Lea Desandre launches her debut album Jupiter featuring Thomas Dunford
International Release date: 17 September 2021
Little wonder that the fast-rising mezzo-soprano Lea Desandre, being of French-Italian descent (her name is to be pronounced all’italiana, “Désandré”), chose to present a sumptuous selection of French and Italian arias from the baroque era, ranging from the Neapolitans Francesco Provenzale and Giuseppe de Bottis or Venice’s fabled Vivaldi, to France’s celebrated Grand Siècle luminaries such as Couperin, Destouches and Philidor, and reaching as far as Germany where Saxon composer Georg Caspar Schürmann and Italian-born Carlo Pallavicino developed their careers – at Saxon courts, indeed, but still in the realm of Italian opera that was then all the rage.
Sixteen out of twenty-five arias on this album Amazone are world premiere recordings, some of the pieces even never having been heard since their first (and last) performances 250 or 300 years ago. Vivaldi, Marais, Cavalli, Destouches and Couperin, of course, hide no secrets from anyone nowadays, but the aficionado will be astonished to discover several forgotten luminaries here, composers who were great stars and highly sought-after musicians during their lifetimes even though the passing centuries have been very unkind to them: Pallavicino, Provenzale, Schürmann, de Bottis, Viviani, all of whom worked between the 1650s and the 1750s. At any rate they have deservedly waited their turn for a few centuries in exchange for being rediscovered by Desandre’s delicate voice, whose timbre is so perfectly suited for this music, and whose astonishing vocalisation pyrotechnics are a pure wonder.
The programme is built around the characters of the mythological (even though recent archaeology has provided some evidence of their possible existence) Amazons – hence the title – those fabulous female warriors and hunters, who matched men in physical agility and strength, archery, riding skills and the arts of bloodthirsty combat, but who were also associated with the foundation of temples and the establishment of numerous ancient cities. These ladies were named Myrina (or Mitilene), Antiope (present both in Pallavicino’s L’Antiope and Vivaldi’s Ercole sul Termodonte, where she is the main female character although for the premiere in Rome in 1723 the role had to be sung by a castrato since a papal edict prevented women from appearing onstage in the Eternal City), Marthésia (or rather Marpesia, but old misspellings are deeply ingrained) in Destouches’ Marthésie, première reine des Amazones. And if Alceste is not quite a true Amazon, her name – from the Hellenic root alki/alko, conveying a sense of valour, courage and strength – does grant her an honourable place in the roll-call of Wonder Women of the Ancient World.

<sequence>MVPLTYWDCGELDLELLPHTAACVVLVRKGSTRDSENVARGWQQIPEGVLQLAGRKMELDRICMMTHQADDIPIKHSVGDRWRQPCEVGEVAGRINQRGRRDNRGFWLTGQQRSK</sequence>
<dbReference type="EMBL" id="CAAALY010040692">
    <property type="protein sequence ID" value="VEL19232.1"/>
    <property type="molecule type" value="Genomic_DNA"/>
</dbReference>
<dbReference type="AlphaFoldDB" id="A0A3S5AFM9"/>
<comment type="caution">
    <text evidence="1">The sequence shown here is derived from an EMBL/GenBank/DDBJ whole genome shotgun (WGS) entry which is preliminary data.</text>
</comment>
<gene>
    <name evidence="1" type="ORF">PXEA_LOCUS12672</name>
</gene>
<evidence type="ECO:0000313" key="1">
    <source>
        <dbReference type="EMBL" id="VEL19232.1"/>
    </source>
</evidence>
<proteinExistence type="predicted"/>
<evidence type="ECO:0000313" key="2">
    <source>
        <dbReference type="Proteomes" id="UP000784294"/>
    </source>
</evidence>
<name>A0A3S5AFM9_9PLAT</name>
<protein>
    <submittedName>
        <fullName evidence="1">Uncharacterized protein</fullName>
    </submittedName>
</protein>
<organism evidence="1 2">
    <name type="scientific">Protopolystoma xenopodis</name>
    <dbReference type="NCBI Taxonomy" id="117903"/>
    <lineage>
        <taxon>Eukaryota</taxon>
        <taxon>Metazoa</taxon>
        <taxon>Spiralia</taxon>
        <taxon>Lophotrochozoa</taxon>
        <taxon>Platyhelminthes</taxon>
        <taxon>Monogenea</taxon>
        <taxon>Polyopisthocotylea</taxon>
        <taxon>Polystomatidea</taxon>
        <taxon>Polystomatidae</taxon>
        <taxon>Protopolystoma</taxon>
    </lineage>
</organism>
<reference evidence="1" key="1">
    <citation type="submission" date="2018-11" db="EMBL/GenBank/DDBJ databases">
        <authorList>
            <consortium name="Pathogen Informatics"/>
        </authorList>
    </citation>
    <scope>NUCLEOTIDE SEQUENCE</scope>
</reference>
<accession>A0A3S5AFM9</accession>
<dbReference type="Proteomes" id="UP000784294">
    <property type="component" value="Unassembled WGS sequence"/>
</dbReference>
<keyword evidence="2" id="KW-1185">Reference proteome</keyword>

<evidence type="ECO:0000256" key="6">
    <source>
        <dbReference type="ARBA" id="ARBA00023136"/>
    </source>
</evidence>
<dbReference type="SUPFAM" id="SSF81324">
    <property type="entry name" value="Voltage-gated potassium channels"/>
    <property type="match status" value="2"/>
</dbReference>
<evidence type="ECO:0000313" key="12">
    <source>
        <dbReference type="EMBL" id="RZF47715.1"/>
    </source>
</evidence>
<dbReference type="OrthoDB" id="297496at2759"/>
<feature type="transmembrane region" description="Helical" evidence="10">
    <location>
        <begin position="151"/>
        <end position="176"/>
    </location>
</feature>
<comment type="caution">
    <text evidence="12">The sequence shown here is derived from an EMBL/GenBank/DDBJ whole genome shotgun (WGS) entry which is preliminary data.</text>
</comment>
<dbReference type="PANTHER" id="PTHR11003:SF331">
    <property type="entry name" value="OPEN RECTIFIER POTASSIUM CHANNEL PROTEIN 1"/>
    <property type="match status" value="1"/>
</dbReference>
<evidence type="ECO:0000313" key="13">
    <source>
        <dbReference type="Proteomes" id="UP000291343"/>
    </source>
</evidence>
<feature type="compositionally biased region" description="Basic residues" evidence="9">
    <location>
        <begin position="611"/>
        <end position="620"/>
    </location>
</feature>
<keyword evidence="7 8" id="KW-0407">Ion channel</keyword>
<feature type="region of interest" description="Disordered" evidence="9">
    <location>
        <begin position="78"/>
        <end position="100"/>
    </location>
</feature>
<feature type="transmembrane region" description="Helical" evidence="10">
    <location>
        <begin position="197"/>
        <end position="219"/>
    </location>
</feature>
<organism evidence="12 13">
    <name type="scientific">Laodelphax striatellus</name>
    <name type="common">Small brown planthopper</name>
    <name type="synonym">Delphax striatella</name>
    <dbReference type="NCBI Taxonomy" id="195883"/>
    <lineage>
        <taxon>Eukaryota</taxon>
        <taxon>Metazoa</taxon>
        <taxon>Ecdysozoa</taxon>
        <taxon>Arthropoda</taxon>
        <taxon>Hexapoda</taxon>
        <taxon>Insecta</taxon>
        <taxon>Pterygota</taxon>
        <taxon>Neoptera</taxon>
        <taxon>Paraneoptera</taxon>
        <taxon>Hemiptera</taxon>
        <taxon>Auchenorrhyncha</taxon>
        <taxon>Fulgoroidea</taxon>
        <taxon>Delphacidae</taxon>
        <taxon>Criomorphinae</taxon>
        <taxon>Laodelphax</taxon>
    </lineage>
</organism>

A handful of purely instrumental pieces are scattered throughout the album, evoking these mysterious horse-riding female warriors: Couperin’s L’Amazône and – a sign that during the 18th Century, geography was not much of an issue – Marin Marais’ L’Amériquaine; as well as Sinfonias from the different Amazonian operas.
Desandre, who intends to evolve slowly but surely from the baroque repertoire to the classical realm in a carefully laid-out career plan, explains her musical choices in a few words: “When I was a child, my heroines flew high above the rooftops, raced through green meadows, singing as they went, dreamt beneath starry skies, and galloped away on horseback with a freedom and courage that still fascinate me today. Amazone is a hymn to the women who have guided me and continually amazed me with their kindness, their loyalty, the magic of their artistry and the strength of their actions. Amazone is a message of idealism”.
William Christie as a harpsichord soloist, as well as Cecilia Bartoli and Véronique Gens in duetto with Desandre, guest-star on some of the tracks in this groundbreaking recording, where she is accompanied by her favourite ensemble Jupiter led by lutenist Thomas Dunford. On the other tracks the harpsichord, both continuo and solo, is played by none else than Jean Rondeau, himself a renowned instrumentalist in his own right.
When barely aged 20, Lea Desandre was awarded a place on William Christie’s Le Jardin des voix Academy before she gained the prestigious “Vocal Discovery” distinction at the Victoires de la Musique Classique Awards in 2017. A childhood fan of Natalie Dessay, she studied with Sara Mingardo and Véronique Gens; she can also look back on a dozen years as a ballet dancer which has greatly helped sculpt her stunning stage presence. Since then she has roamed the operatic and concertante planet singing major roles and recitals in Salzburg, Aix-en-Provence, London, Vienna, Los Angeles, Paris, Berlin, Geneva, Sydney, Moscow or Shanghai, sharing the stage with Cecilia Bartoli, with William Christie (with whom she travelled half the globe on tour with Les Arts Florissants) and also with John Eliot Gardiner, Marc Minkowski, Jordi Savall and Leonardo García Alarcón, to name but a few.